At least fifteen years prior to her death in 1925, Marion Volk's involvement in handicrafts at Hewnoaks declined, while Douglas Volk continued to focus on his own work. Wendell Volk's career in civil engineering took precedence over his interest in weaving and woodcarving and both he and his brother Gerome moved West in 1909. Following Douglas Volk's death in Fryeburg, Maine in 1935, Wendell Volk and his wife Jessie, also an artist, ultimately took possession of Hewnoaks. Wendell died in 1953, but the property was eventually bequeathed by Jessie Volk to the University of Maine and now operates as an artist colony.

Administration
Existence and Location of Copies
The collection was digitized in 2016 and is available on the Archives of American Art's website.
Material lent for microfilming is available on 35mm microfilm reel 4280 at the Archives of American Art offices and through interlibrary loan.
Separated Materials
Volumes 1, 3, 6-7, 9, and 10 of Leonard Volk's memoirs form part of the Alfred Whital Stern Collection of Lincolniana in the Library of Congress.
The Archives of American Art also holds material lent for microfilming (reel 4280) including correspondence of Leonard Volk and photographs of his artwork. Lent materials were returned to the lender and are not described in the collection container inventory.
Processing Information
Portions of the collection received some preliminary processing at some point after donation. All accessions were merged and the collection was fully processed and a finding aid prepared by Stephanie Ashley in 2016 with funding provided by the Terra Foundation for American Art. The collection was digitized in 2016 with funding provided by the Terra Foundation for American Art.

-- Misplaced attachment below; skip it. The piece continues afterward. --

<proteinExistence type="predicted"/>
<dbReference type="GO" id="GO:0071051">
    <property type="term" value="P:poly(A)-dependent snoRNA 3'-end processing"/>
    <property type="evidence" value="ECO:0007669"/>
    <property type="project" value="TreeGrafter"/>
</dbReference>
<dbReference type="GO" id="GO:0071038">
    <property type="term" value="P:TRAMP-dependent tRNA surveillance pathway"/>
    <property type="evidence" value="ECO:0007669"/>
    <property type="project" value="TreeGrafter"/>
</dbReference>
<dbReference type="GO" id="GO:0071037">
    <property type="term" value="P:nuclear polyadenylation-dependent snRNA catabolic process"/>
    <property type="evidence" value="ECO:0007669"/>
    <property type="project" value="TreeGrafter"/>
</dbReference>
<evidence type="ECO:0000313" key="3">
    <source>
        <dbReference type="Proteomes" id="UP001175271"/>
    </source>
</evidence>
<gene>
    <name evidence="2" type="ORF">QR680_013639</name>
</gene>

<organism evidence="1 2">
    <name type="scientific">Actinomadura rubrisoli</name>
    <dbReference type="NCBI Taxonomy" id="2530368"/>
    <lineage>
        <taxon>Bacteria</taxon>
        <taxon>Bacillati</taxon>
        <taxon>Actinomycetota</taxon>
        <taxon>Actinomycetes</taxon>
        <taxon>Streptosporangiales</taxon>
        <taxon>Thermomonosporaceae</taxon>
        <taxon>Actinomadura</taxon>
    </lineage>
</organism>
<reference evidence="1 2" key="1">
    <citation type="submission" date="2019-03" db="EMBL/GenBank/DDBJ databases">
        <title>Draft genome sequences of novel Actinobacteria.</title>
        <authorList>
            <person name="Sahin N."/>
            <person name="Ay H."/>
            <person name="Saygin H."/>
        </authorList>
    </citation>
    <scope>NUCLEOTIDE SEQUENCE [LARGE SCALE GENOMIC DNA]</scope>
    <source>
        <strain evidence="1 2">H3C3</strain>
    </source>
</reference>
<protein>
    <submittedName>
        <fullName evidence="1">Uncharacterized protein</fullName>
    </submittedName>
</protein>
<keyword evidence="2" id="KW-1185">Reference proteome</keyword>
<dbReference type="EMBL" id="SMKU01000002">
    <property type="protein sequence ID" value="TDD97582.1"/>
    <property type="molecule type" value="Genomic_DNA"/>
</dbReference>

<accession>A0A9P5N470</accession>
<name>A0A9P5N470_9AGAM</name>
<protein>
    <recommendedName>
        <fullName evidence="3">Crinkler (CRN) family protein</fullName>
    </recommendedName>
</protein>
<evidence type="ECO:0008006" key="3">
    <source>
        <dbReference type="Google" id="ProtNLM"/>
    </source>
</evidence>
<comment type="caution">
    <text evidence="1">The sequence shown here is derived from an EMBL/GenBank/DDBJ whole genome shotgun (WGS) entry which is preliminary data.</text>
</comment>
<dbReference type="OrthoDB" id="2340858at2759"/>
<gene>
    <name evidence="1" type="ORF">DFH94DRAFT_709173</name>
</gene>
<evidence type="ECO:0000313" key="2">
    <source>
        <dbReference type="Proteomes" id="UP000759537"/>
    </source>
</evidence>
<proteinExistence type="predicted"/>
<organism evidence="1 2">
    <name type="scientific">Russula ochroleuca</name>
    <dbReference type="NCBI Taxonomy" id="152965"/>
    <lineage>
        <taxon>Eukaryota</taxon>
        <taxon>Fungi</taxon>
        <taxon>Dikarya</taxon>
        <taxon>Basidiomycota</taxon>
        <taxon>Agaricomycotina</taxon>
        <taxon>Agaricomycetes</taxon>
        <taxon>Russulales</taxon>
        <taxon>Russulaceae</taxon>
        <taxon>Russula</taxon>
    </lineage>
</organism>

Author
Stephanie Ashley
Sponsor
Funding for the processing and digitization of this collection was provided by the Terra Foundation for American Art.
Immediate Source of Acquisition
The George Arents Research Library, Syracuse University in Syracuse, New York first lent material for microfilming in 1989. Most of the material was then donated in 2004–2005 by Jessie J. Volk, the daughter-in-law of Douglas Volk, who also bequeathed the Volk estate including additional Volk papers to the University of Maine. In 2006, University officials arranged for an auction of much of the property of the estate including the remaining family papers. The Volk Family estate auction was conducted by Cyr Auction Co., in Gray, Maine, on July 19, 2006. Several individuals purchased parts of the papers at that auction and subsequently donated them to the Archives. Those donors are: David Wright, who acquired the 1875 journal and Brush letters and donated them to the Archives in 2006; Dr. Christine Isabelle Oaklander, who purchased the account book, 1873–1875, and donated it to the Archives in honor of Judith Ellen Throm in 2007, and also donated additional letters and a photograph in 2008; and Mary K. and John F. McGuigan Jr., who purchased correspondence (1120 letters), speeches, lectures, articles, checks, check stubs and miscellaneous items and donated them to the Archives in 2015. In 2007, the University of Maine Foundation via Amos Orcutt donated the 1934 journal and 60 photographs.
John F. McGuigan Jr. and Mary K. McGuigan have purchased and donated additional archival materials to the Archives, including the Mary K. McGuigan and John F. McGuigan Jr. artists' letters collection, and 69 letters now among the Sylvester Rosa Koehler papers.
In 2007, the University of Maine Foundation via Amos Orcutt donated the 1934 journal and 60 photographs that were part of the Volk Family estate, but not included in the June 19, 2006 auction.

Using the Collection
Preferred Citation
Douglas Volk and Leonard Wells Volk papers, circa 1858-1965, 2008, bulk circa 1870-1935. Archives of American Art, Smithsonian Institution.